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Dive in pool saved burned teen's life, paramedic says

By Rich Phillips, CNN
Paramedic Bobby Goss said the case of a teen set on fire was the worst called he's had.
Paramedic Bobby Goss said the case of a teen set on fire was the worst called he's had.
  • Firefighter-paramedic Bobby Goss says burned boy jumped in pool, screaming
  • Michael Brewer, 15, taken off ventilator, recovering from "horrific" burns
  • Burns cover 65 percent of Brewer's body
  • Dispute over bicycle, video game, $40 allegedly led teens to set Brewer on fire

Deerfield Beach, Florida (CNN) -- It's a call that no firefighter ever wants to have to answer.

For firefighter-paramedic Bobby Goss, it was the worst call of his four-year career. And when you hear the screams of 15-year-old Michael Brewer on the 911 calls, you know why this was such a horrific call for help. Michael Brewer had been set on fire.

"We saw the bushes on fire ... and we could hear the patient screaming at the pool," Goss said Tuesday.

Goss and five other firefighters with Deerfield Beach Fire Rescue were the first on the scene October 12 after Brewer was allegedly attacked by five of his friends, who poured alcohol over him and set him ablaze.

Brewer jumped into a pool to put out the flames. He remains in critical condition with burns over 65 percent of his body at Jackson Memorial Hospital Burn Center in Miami, Florida.

Tuesday, doctors removed the ventilator that kept Brewer alive for almost a month. He's now breathing on his own.

"He was sitting next to the pool, on a pool chair, with nothing but basketball shorts on. He was wet head to toe, and you could tell he was burnt," Goss recalled.

He immediately knew this was a bad call.

"We knew right away the helicopter had to be here," he said.

Video: Teen's burns called horrific

Fire Rescue workers were with Brewer for only a short time. They administered burn gels and pain medicine. Air Rescue landed in a parking lot down the street, and Michael Brewer was airborne in 13 minutes after rescuers arrived.

"He was very awake. Very coherent," Goss said.

"He was definitely in a lot of pain. He knew what was going on. Anytime we needed to ask him questions, he could calm himself down enough to answer questions. He gave us his address, his phone number, his mom's name. That kind of stuff," he said.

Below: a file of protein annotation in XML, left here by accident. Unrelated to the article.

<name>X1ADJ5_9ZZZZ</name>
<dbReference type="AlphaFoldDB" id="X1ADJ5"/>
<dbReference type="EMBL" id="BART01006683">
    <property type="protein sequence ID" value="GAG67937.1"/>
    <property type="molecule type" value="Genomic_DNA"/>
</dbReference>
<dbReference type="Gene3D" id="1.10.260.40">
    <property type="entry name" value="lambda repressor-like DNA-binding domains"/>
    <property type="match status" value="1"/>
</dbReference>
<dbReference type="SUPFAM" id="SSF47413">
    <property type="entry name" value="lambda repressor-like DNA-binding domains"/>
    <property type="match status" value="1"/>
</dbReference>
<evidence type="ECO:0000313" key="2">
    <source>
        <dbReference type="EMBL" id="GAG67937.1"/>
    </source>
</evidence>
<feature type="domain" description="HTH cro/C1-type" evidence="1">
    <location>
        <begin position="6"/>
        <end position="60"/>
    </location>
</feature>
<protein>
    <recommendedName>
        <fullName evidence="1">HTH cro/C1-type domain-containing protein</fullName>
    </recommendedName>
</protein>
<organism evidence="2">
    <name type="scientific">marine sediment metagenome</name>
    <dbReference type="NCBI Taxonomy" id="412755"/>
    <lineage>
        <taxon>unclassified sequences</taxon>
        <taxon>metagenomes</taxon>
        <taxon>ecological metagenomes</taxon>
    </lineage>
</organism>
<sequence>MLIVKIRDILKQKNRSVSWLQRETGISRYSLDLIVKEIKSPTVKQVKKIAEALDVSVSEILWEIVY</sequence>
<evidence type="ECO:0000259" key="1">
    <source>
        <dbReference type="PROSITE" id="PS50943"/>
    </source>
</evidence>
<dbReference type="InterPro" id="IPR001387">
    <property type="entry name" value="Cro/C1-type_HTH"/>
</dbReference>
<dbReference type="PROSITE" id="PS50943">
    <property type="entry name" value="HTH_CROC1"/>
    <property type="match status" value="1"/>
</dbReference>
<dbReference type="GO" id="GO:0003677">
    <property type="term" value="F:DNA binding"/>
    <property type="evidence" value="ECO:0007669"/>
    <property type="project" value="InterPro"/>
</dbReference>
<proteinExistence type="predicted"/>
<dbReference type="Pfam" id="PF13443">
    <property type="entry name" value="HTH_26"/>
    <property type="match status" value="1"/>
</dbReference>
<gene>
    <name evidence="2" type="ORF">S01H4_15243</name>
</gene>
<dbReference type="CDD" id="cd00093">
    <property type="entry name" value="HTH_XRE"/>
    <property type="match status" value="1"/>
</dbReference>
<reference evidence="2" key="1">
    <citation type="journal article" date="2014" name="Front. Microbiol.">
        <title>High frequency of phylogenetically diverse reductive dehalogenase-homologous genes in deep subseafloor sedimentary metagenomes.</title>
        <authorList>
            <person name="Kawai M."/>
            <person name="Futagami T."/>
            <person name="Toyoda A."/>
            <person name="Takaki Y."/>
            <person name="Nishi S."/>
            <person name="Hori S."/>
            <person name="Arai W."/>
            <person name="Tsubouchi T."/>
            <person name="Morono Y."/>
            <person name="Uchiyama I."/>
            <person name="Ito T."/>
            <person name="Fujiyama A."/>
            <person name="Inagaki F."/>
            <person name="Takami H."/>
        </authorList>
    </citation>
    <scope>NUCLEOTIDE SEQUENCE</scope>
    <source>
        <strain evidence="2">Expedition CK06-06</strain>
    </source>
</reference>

Sheriff's detectives say the attack on Brewer started over a video game and a bicycle. They say Brewer owed one of the boys $40 for a video game, and when Brewer didn't pay, one of the teens -- 15-year-old Matthew Bent -- stole Brewer's father's bicycle.

Brewer blamed Bent to police, who arrested the teen. The next day, Bent and four other teens found Brewer, authorities say, and surrounded him. Police say witnesses have told them that they called him a snitch before pouring alcohol on him and using a lighter to set him on fire.

Three of the five teens -- Denver Jarvis and Bent, both 15, and Jesus Mendez, 16 -- have been charged as adults with attempted second-degree murder and are being held without bail until they enter their pleas at their arraignment next week.

Running to the pool, it probably kept the flames away from his airway and face, and it put the fire out very quickly.
--Paramedic Bobby Goss

Two other teens, including a 13-year-old, have only been charged as juveniles with aggravated battery. However, they too, may still be charged as adults by prosecutors who are still investigating the case.

Investigators were unable to interview Brewer while he was on a ventilator. Detectives are hoping that the teenager can soon help piece together what happened to him and the level of involvement of all five of the suspects. This help determine whether any other charges will be filed.

Authorities say Mendez confessed to Broward County sheriff's detectives that he used the lighter to ignite Brewer, who ran about 100 yards to an apartment complex pool to save himself.

"I think the pool helped a lot," Goss said.

"Running to the pool, it probably kept the flames away from his airway and face, and it put the fire out very quickly."

As the Deerfield Beach Fire Rescue team worked to stabilize Brewer for transport, Goss had to make two phone calls. The first was to the hospital, to relay Brewer's vital signs and to make sure hospital staff understood the extent of his injuries. The second phone call was to Michael Brewer's mother.

"She was very upset, but I explained to her that 'he's awake and talking to us now,' but she'll never make it to the scene on time. He's going to be in the air before she ever gets a chance to get here," he said.

Thirteen minutes after firefighters arrived, Brewer was put on a gurney and rushed down the street to meet the Air Rescue helicopter.

Although Goss did manage to serve out the rest of his shift that day, he said, he was marked by what he saw.

"It was horrific and terrible, but that doesn't kick in until afterwards, until after [Brewer] was in the air. Then we could actually think about it for a second and realize how tough it was. ... He was a very tough kid."